A mural in downtown El Paso depicting the old school game Chinchilagua is  giving me all sorts of nostalgic feels from my childhood.

The mural depicting the Mexican game Chinchilagua is visible on the corner of Oregon and Father Rahm – near Sacred Heart Church in downtown El Paso created by artist Victor Mask Casas.

This mural immediately brought up all sorts of memories for me because we used to play this game all the time as kids, and it’s probably why I low-key have back issues to this day.

I grew up in Los Angeles, but we would head to El Paso to spend our vacation with our family every summer. Back in the day, during the long summer days, we spent our waking hours playing at the park or venturing downtown hitting up the Kress store, exploring, and playing games such as Chinchilagua.

Chinchilagua is a back-breaking game that originated in Mexico, and it pretty much was an extreme sport for neighborhood kids. No one knows what the word means but the match consisted of 2 teams.

One team would arrange themselves, beginning with one person (or pillow) up against a wall. Simultaneously, the rest of the teammates would create a human balance beam by bending over at the waist and interlocking their arms and hands around their teammate’s legs and ducking their heads. Once the line formed, the second team would stand in line, each taking a turn by running up to take a massive jump onto the backs of the formed chain or burro, kind of like leapfrog. Before each jump, every kid would yell out:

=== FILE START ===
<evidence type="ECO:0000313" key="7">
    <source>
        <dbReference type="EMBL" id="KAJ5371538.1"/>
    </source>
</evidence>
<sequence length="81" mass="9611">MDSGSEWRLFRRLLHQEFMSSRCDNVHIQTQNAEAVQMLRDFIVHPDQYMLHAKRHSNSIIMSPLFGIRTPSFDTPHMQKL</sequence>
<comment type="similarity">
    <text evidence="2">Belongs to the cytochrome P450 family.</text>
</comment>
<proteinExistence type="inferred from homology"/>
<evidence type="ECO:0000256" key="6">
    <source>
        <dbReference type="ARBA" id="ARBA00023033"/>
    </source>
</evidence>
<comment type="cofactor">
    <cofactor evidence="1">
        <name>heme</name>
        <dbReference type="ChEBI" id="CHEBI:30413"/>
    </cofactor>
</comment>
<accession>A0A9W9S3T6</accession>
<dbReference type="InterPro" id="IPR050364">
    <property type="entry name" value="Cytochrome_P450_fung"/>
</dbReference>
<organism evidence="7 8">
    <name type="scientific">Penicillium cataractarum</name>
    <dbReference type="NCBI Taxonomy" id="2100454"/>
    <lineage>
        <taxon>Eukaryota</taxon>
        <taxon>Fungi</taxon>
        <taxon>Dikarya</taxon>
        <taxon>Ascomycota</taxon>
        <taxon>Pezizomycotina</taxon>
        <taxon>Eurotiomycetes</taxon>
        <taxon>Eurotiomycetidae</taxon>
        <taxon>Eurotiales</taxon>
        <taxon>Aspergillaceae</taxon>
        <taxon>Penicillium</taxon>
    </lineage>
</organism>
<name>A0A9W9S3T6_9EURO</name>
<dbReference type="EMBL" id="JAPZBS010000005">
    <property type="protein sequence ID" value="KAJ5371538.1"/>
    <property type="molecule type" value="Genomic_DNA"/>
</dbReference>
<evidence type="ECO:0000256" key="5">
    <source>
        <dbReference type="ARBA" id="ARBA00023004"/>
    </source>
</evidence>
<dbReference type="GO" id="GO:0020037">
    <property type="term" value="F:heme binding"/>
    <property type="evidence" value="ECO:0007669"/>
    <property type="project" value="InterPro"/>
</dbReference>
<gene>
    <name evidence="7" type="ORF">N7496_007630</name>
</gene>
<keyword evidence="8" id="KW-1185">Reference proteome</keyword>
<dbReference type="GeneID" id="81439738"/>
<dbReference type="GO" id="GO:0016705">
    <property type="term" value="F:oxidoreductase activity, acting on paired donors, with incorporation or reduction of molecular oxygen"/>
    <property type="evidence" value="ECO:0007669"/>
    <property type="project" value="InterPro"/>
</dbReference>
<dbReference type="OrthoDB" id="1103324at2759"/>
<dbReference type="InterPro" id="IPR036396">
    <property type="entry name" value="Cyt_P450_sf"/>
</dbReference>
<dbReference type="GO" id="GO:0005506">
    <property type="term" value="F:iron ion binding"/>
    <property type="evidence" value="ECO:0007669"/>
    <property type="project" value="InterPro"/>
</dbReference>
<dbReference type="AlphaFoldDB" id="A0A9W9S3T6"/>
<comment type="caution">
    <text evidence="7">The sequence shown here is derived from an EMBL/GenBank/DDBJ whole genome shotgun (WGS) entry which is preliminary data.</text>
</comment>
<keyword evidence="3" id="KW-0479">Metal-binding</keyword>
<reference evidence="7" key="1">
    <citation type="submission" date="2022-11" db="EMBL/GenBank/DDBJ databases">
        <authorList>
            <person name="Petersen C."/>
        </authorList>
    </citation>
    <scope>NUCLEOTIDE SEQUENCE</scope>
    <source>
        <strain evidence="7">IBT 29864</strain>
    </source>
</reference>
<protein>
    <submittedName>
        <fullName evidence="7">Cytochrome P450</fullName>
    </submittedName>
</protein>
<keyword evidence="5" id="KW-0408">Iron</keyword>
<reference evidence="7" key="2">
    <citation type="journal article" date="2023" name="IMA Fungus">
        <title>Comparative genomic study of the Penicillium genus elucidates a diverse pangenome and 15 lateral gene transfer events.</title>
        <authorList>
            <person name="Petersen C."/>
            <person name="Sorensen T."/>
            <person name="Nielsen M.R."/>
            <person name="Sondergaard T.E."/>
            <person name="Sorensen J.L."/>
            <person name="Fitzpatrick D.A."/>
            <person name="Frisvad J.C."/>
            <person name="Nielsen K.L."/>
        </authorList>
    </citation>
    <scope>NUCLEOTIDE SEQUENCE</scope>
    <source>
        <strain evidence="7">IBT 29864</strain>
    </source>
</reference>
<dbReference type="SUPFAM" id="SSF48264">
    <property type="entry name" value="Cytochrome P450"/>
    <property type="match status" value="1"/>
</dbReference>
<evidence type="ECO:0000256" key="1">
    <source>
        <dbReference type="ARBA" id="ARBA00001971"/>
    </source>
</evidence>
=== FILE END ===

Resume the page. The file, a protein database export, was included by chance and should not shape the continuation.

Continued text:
Loosely translates to, "Chinchilagua here I go - if the donkey breaks, I won’t lose."

The goal of the jumping team was not to fall, while the purpose of the bent-over team was to hold steady as the opposing team jumped on top of their backs, and if the chain broke well, then you’d lose, and the other team got a chance to do the same.

Victor Casas Chinchilagua
Victor Casas Chinchilagua


While it may sound extreme and dangerous, playing Chinchilagua was so much fun. We would play this game over and over during our summer nights in El Paso. I was usually the youngest of the group, so that I would be the pillow up against the wall most of the time. Although being the header to the burro also meant getting the full thrust of your team pushing forward into your stomach as you tried your best not to get the wind knocked out of you each time a player took their turn jumping.

This game not only kept us physically active it also brought us together as friends laughing, getting our knees scraped as we fell to the floor when the chain broke.

That mural reminded me of how grateful I am that I got to be part of a generation that played outside with such revelry, where imagination ruled, and bonds were made. Thanks, Victor Casas, for capturing such a wonderful childhood memory – it gave me all the feels.

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